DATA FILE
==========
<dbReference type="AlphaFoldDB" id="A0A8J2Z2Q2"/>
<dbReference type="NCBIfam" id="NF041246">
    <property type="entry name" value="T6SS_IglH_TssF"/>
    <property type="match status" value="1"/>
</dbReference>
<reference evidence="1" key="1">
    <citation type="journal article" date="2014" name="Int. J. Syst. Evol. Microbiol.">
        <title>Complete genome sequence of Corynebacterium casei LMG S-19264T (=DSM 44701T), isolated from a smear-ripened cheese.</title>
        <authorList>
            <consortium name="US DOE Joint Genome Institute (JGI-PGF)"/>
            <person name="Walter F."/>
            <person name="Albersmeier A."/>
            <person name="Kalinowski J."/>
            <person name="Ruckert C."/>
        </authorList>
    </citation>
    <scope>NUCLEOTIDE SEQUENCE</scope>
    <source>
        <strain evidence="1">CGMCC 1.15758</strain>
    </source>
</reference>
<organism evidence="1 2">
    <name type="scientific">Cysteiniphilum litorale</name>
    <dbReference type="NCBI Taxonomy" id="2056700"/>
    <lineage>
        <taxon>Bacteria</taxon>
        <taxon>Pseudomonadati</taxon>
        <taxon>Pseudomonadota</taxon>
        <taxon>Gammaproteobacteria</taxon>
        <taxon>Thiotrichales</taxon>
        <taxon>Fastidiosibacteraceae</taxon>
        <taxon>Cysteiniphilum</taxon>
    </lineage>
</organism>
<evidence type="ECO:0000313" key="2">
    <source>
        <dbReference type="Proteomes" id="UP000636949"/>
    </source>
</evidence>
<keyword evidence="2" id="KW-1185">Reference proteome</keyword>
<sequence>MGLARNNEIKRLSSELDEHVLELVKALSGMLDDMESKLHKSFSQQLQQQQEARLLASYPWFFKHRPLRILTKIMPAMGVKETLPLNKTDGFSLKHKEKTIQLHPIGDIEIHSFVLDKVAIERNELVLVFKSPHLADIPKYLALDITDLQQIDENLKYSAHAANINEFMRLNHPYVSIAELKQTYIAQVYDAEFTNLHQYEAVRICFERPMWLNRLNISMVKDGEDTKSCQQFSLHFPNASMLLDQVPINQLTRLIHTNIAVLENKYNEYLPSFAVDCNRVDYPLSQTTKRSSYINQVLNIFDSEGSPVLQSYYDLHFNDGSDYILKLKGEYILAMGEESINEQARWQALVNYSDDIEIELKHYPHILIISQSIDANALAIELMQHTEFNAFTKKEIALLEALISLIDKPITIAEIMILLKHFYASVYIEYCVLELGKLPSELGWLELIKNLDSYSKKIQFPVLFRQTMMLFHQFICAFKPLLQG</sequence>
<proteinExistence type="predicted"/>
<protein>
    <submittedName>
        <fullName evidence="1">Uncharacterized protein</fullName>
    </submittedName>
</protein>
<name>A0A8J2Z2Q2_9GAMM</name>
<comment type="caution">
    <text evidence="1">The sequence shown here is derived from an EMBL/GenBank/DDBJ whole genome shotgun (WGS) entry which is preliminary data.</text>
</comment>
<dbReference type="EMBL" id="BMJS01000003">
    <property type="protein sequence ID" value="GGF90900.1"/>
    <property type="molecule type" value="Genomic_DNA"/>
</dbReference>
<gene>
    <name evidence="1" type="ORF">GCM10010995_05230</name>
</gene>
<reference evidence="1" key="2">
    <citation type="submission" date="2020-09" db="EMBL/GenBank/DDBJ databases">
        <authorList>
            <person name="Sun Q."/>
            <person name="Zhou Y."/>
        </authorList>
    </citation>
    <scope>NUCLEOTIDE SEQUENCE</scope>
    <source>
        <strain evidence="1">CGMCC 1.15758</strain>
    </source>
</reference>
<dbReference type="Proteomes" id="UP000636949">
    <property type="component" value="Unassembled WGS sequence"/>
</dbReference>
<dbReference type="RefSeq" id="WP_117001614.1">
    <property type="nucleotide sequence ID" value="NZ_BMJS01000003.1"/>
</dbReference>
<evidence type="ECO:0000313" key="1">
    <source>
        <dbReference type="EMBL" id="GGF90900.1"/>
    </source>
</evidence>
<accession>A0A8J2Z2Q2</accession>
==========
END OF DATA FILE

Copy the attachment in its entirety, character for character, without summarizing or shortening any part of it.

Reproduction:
<dbReference type="AlphaFoldDB" id="A0A8J2Z2Q2"/>
<dbReference type="NCBIfam" id="NF041246">
    <property type="entry name" value="T6SS_IglH_TssF"/>
    <property type="match status" value="1"/>
</dbReference>
<reference evidence="1" key="1">
    <citation type="journal article" date="2014" name="Int. J. Syst. Evol. Microbiol.">
        <title>Complete genome sequence of Corynebacterium casei LMG S-19264T (=DSM 44701T), isolated from a smear-ripened cheese.</title>
        <authorList>
            <consortium name="US DOE Joint Genome Institute (JGI-PGF)"/>
            <person name="Walter F."/>
            <person name="Albersmeier A."/>
            <person name="Kalinowski J."/>
            <person name="Ruckert C."/>
        </authorList>
    </citation>
    <scope>NUCLEOTIDE SEQUENCE</scope>
    <source>
        <strain evidence="1">CGMCC 1.15758</strain>
    </source>
</reference>
<organism evidence="1 2">
    <name type="scientific">Cysteiniphilum litorale</name>
    <dbReference type="NCBI Taxonomy" id="2056700"/>
    <lineage>
        <taxon>Bacteria</taxon>
        <taxon>Pseudomonadati</taxon>
        <taxon>Pseudomonadota</taxon>
        <taxon>Gammaproteobacteria</taxon>
        <taxon>Thiotrichales</taxon>
        <taxon>Fastidiosibacteraceae</taxon>
        <taxon>Cysteiniphilum</taxon>
    </lineage>
</organism>
<evidence type="ECO:0000313" key="2">
    <source>
        <dbReference type="Proteomes" id="UP000636949"/>
    </source>
</evidence>
<keyword evidence="2" id="KW-1185">Reference proteome</keyword>
<sequence>MGLARNNEIKRLSSELDEHVLELVKALSGMLDDMESKLHKSFSQQLQQQQEARLLASYPWFFKHRPLRILTKIMPAMGVKETLPLNKTDGFSLKHKEKTIQLHPIGDIEIHSFVLDKVAIERNELVLVFKSPHLADIPKYLALDITDLQQIDENLKYSAHAANINEFMRLNHPYVSIAELKQTYIAQVYDAEFTNLHQYEAVRICFERPMWLNRLNISMVKDGEDTKSCQQFSLHFPNASMLLDQVPINQLTRLIHTNIAVLENKYNEYLPSFAVDCNRVDYPLSQTTKRSSYINQVLNIFDSEGSPVLQSYYDLHFNDGSDYILKLKGEYILAMGEESINEQARWQALVNYSDDIEIELKHYPHILIISQSIDANALAIELMQHTEFNAFTKKEIALLEALISLIDKPITIAEIMILLKHFYASVYIEYCVLELGKLPSELGWLELIKNLDSYSKKIQFPVLFRQTMMLFHQFICAFKPLLQG</sequence>
<proteinExistence type="predicted"/>
<protein>
    <submittedName>
        <fullName evidence="1">Uncharacterized protein</fullName>
    </submittedName>
</protein>
<name>A0A8J2Z2Q2_9GAMM</name>
<comment type="caution">
    <text evidence="1">The sequence shown here is derived from an EMBL/GenBank/DDBJ whole genome shotgun (WGS) entry which is preliminary data.</text>
</comment>
<dbReference type="EMBL" id="BMJS01000003">
    <property type="protein sequence ID" value="GGF90900.1"/>
    <property type="molecule type" value="Genomic_DNA"/>
</dbReference>
<gene>
    <name evidence="1" type="ORF">GCM10010995_05230</name>
</gene>
<reference evidence="1" key="2">
    <citation type="submission" date="2020-09" db="EMBL/GenBank/DDBJ databases">
        <authorList>
            <person name="Sun Q."/>
            <person name="Zhou Y."/>
        </authorList>
    </citation>
    <scope>NUCLEOTIDE SEQUENCE</scope>
    <source>
        <strain evidence="1">CGMCC 1.15758</strain>
    </source>
</reference>
<dbReference type="Proteomes" id="UP000636949">
    <property type="component" value="Unassembled WGS sequence"/>
</dbReference>
<dbReference type="RefSeq" id="WP_117001614.1">
    <property type="nucleotide sequence ID" value="NZ_BMJS01000003.1"/>
</dbReference>
<evidence type="ECO:0000313" key="1">
    <source>
        <dbReference type="EMBL" id="GGF90900.1"/>
    </source>
</evidence>
<accession>A0A8J2Z2Q2</accession>